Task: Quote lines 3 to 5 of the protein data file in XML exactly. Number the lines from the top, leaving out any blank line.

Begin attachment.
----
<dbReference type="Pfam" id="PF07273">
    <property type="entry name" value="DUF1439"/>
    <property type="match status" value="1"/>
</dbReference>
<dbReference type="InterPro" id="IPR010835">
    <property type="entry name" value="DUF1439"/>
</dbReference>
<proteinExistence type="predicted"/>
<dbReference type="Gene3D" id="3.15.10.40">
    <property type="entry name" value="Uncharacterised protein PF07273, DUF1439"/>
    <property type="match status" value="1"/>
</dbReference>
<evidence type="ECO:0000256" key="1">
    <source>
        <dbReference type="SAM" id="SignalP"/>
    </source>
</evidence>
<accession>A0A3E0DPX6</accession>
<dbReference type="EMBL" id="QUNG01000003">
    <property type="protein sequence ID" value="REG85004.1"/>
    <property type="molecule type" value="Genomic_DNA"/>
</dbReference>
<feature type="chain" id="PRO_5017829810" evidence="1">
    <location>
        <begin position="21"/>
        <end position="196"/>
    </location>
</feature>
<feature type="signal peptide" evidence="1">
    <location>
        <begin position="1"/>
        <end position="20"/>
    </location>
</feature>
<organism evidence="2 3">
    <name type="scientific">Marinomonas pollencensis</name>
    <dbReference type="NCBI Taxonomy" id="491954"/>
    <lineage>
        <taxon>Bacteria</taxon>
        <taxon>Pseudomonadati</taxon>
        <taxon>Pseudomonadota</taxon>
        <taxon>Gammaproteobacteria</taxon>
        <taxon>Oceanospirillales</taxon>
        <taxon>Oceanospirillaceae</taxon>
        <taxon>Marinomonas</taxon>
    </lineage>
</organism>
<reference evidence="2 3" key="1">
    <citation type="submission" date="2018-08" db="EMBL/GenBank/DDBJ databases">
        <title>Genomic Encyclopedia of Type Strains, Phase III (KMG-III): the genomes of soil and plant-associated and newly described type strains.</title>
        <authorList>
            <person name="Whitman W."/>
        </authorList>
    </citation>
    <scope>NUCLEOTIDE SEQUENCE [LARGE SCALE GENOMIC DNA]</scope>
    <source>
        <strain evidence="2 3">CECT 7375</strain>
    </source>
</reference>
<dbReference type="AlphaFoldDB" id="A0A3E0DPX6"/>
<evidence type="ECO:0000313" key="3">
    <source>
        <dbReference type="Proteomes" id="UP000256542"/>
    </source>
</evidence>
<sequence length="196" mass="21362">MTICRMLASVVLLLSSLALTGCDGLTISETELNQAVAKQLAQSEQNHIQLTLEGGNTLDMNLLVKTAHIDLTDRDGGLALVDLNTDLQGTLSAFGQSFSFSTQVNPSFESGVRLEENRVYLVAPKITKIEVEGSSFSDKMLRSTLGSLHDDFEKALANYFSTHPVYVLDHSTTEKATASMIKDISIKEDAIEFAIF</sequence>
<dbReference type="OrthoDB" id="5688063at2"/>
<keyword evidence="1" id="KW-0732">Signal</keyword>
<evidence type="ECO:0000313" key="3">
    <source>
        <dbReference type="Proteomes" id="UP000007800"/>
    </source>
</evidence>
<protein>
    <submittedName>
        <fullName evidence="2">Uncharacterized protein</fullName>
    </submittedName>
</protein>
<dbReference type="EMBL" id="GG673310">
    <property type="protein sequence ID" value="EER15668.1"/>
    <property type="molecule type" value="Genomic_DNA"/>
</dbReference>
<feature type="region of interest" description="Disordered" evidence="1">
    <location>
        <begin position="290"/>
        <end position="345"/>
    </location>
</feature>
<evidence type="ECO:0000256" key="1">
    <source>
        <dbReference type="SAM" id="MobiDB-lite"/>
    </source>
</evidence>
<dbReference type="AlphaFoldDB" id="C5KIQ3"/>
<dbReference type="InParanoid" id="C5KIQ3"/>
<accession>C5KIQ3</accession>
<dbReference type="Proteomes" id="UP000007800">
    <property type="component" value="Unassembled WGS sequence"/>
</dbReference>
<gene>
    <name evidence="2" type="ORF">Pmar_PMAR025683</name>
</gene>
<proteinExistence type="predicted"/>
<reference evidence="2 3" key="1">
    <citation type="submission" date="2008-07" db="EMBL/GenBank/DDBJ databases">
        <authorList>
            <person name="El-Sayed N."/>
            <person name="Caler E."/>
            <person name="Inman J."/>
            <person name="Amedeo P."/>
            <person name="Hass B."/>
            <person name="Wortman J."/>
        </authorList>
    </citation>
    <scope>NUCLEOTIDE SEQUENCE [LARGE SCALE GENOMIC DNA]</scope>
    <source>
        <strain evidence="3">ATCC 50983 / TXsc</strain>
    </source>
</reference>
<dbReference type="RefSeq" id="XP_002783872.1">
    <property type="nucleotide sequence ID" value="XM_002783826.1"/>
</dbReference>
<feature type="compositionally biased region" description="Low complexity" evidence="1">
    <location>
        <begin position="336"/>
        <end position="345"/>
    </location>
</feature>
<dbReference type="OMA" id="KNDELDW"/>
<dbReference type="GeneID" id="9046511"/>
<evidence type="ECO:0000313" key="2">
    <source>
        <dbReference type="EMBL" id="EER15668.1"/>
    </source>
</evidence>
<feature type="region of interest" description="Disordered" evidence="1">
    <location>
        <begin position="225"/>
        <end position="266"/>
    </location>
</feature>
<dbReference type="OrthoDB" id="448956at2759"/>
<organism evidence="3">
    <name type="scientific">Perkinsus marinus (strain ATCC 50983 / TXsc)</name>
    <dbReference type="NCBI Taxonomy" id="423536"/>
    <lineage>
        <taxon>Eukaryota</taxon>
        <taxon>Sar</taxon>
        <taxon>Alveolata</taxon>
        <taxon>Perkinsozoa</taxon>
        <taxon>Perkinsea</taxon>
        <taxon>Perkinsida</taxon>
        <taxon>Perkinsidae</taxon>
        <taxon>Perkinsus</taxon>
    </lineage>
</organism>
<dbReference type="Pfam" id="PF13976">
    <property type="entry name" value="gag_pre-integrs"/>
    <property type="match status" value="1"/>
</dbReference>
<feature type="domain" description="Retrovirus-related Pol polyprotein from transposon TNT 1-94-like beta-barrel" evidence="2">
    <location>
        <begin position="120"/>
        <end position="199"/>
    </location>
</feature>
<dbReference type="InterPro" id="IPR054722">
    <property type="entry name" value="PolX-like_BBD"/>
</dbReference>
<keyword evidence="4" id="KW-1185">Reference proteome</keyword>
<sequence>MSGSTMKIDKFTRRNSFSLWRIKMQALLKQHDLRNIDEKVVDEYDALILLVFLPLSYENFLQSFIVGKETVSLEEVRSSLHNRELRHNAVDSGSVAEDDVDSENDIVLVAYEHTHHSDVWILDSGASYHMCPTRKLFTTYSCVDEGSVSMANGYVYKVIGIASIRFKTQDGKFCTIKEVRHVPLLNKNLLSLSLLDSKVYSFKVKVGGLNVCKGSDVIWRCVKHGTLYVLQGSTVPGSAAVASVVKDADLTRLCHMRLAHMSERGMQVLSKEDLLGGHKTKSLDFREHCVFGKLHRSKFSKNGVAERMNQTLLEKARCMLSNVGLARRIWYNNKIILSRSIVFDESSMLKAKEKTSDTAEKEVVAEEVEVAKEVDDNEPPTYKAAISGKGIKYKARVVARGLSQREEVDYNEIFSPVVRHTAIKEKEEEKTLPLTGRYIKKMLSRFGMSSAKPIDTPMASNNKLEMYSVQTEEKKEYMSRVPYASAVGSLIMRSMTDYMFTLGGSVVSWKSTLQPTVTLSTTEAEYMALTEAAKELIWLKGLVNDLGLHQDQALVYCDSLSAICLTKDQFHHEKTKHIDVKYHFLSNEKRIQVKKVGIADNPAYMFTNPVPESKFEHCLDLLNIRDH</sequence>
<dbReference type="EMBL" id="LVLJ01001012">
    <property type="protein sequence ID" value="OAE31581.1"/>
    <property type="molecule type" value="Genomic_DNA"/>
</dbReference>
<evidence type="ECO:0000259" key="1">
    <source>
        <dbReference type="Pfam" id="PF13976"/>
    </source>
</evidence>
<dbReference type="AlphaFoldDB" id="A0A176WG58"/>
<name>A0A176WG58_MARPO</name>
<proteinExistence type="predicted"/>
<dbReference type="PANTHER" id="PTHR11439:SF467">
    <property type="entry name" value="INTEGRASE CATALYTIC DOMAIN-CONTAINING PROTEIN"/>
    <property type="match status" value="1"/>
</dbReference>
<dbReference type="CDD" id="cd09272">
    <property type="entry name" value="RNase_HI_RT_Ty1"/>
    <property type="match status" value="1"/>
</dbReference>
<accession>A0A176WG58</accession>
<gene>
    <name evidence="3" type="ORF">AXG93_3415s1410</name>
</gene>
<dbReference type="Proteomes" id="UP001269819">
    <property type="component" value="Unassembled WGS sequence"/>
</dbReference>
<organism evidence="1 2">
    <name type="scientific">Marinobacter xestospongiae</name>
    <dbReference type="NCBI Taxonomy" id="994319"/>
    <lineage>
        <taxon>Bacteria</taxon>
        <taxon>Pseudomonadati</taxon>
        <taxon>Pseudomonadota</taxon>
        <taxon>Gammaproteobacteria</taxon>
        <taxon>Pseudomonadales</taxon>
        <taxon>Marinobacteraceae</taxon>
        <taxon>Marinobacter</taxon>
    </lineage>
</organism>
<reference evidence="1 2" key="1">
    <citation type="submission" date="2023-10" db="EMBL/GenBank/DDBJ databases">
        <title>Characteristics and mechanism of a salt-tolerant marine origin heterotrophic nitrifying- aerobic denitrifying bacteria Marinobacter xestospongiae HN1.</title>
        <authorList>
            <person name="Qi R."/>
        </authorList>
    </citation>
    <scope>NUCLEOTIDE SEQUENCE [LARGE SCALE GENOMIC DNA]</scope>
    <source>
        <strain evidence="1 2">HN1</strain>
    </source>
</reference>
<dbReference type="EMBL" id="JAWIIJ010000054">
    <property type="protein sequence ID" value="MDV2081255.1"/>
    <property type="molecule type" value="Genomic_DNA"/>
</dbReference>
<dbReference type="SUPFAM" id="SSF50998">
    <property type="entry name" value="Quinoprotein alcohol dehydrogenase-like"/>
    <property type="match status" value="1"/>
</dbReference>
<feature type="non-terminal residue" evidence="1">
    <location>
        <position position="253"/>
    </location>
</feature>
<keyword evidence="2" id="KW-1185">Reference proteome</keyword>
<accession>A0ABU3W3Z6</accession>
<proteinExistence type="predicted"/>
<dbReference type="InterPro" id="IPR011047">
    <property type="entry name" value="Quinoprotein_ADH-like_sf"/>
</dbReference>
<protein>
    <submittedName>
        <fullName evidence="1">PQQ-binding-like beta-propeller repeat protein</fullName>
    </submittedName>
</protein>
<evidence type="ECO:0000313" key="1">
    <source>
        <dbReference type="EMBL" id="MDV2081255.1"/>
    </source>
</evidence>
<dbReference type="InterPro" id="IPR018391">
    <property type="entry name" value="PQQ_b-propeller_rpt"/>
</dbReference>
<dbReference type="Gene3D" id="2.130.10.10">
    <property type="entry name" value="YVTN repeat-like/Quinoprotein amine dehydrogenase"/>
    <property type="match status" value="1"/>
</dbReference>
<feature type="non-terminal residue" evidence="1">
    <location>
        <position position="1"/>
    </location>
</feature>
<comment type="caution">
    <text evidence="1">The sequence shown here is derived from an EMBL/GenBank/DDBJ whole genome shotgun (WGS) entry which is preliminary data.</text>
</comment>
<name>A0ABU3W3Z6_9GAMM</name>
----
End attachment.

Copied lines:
    <property type="match status" value="1"/>
</dbReference>
<dbReference type="InterPro" id="IPR010835">